Facebook had years to fix the loophole that leaked 500 million user data

Profile names, more email addresses and phone numbers 500 million Facebook users have circulated publicly online for almost a week. It took Facebook days to finally acknowledge root cause, an issue the company says it fixed in 2019. But now researchers say Facebook had known about similar vulnerabilities years ago, and could have made a much bigger effort to prevent the scratching mass in the first place.

The problem is Facebook’s “content importer,” a feature that combs a user’s address book to find people they know who also use Facebook. Many social networks and communication apps offer a version of it as a kind of social lubricant. But Facebook’s Contact Importer tool in particular has encountered a number of known issues and supposed fixes over the years.

“I’m sure other companies are also sweating now. It’s not just Facebook, ”says Inti De Ceukelaire, a Belgian security researcher who reported a vulnerability in Facebook’s contact import feature to the company in 2017.“ But it’s a recurring theme for Facebook that whenever growth is at stake, they will think twice. fix something that benefits the user’s privacy. “

De Ceukelaire and other researchers had previously alerted Facebook to similar problems. In 2012, Facebook made changes that resulted in the disclosure of phone numbers and email addresses that users themselves had not provided through the import contacts feature. A researcher disclosed the problem to Facebook in 2013; In 2018, the Office of the Privacy Commissioner of Canada and the Office of the Data Protection Commissioner of Ireland investigated the findings.

“Our office believes that FB did not have appropriate safeguards in place prior to the breach to protect the personal information of users and non-users,” the investigation revealed.

This incident differs from the more recent controversy on Facebook, in which attackers were able to ‘scratch’ Facebook by listing batches of possible phone numbers from over 100 countries, submitting them to the Contact Importer, and submitting them to the Contact Importer. manipulating it to return names, Facebook IDs and other data users had posted on their profiles. Still, that loophole spoke to the potential of the Contact Importer tool to access sensitive data and the need to carefully look for bugs and unintended behaviors in the feature.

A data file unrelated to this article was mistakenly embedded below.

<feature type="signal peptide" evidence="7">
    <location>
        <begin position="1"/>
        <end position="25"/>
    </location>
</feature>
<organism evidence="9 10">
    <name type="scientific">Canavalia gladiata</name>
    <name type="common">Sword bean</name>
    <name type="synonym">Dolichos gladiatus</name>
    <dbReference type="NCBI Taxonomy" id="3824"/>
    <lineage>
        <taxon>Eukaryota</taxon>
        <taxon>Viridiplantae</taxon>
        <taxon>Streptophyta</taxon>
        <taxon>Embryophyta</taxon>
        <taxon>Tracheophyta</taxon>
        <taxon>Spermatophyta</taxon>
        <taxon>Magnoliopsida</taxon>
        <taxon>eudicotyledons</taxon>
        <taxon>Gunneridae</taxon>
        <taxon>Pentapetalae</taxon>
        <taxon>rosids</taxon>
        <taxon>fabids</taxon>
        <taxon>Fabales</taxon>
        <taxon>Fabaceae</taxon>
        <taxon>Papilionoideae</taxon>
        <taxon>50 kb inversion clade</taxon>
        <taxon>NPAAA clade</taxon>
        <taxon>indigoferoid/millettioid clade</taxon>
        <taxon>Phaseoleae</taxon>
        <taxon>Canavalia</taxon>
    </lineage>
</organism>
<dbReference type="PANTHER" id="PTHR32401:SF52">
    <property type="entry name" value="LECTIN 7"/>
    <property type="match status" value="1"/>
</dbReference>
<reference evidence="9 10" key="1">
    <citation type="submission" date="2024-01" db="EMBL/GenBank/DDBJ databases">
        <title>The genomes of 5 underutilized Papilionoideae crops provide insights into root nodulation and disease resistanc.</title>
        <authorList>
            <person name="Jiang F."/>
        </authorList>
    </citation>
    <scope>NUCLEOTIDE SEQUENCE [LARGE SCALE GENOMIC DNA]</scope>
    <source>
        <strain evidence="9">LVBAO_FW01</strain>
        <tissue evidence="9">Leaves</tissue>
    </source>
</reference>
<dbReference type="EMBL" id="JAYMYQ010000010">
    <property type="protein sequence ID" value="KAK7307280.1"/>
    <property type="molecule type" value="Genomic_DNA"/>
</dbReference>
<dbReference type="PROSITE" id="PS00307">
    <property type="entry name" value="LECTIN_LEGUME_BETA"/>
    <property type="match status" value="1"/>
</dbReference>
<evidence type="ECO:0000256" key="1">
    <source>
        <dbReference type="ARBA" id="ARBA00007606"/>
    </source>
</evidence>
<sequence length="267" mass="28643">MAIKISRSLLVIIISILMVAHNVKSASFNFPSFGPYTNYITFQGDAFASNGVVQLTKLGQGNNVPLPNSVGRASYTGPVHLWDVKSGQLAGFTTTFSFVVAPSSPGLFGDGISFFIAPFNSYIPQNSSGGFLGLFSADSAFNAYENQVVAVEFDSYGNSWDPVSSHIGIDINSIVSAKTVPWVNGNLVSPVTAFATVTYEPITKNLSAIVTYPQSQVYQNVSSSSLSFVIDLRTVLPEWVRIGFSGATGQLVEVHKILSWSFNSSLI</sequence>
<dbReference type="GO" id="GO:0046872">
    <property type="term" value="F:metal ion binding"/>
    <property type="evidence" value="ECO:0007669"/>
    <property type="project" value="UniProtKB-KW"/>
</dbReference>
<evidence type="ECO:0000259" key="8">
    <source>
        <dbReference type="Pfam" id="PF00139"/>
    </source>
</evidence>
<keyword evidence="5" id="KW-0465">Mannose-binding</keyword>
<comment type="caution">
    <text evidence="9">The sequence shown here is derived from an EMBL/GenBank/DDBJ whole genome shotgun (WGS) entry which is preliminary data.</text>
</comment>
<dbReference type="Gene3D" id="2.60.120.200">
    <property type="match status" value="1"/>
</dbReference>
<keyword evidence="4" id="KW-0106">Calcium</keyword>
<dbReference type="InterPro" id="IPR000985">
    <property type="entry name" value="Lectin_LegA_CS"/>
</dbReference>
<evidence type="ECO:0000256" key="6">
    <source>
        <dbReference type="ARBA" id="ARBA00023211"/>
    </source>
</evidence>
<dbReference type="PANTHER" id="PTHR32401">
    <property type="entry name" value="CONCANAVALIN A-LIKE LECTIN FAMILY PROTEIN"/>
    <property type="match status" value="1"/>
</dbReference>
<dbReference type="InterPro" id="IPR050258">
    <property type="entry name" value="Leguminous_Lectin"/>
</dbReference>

De Ceukelaire’s research in 2017 is much more directly related to the methods used by attackers to extract the recent and massive dataset. “I discovered that it was relatively easy to reveal private phone numbers on Facebook, discovering certain phone numbers of Belgian celebrities and politicians,” De Ceukelaire wrote in February 2017. “Even if this trick seems to work only in small countries like Belgium (+/- 11.2 million people), a significant number of people are affected by this simple but effective privacy breach.”

De Ceukelaire had found a manual and somewhat limited, but still effective way to list phone numbers and extract their corresponding user information from Facebook through the import contacts feature. He submitted the results to Facebook’s bug bounty program, but in communications reviewed by WIRED, the company said the issue was ineligible for payment.

The researcher had, however, raised two crucial points. First, attackers may well be looking for more powerful and efficient ways to abuse the contact import feature through phone number enumeration attacks. Facebook told De Ceukelaire at the time that it could revise its rate limits – the maximum number of submissions one can make – for the contact import feature, but that it does not consider the problem. like a vulnerability. De Ceukelaire further reported that users might not understand that the privacy controls they set for their Facebook profile information could be undermined by another Facebook privacy setting called “Who can search me.”

Facebook allows you to set your phone number and email address as visible to “Me only”. But it also has an entirely separate setting, called ‘Who can search me’, which determines whether someone can find you on Facebook using your phone number or email address through the import tool. contacts. Even if your phone number is set to “Me only” in your profile, it can still be set to “Anyone” under “Who can search for me”. In that case, if someone guessed your phone number, they could link it to your other public Facebook information.

Source link

Leave a Reply

Your email address will not be published. Required fields are marked *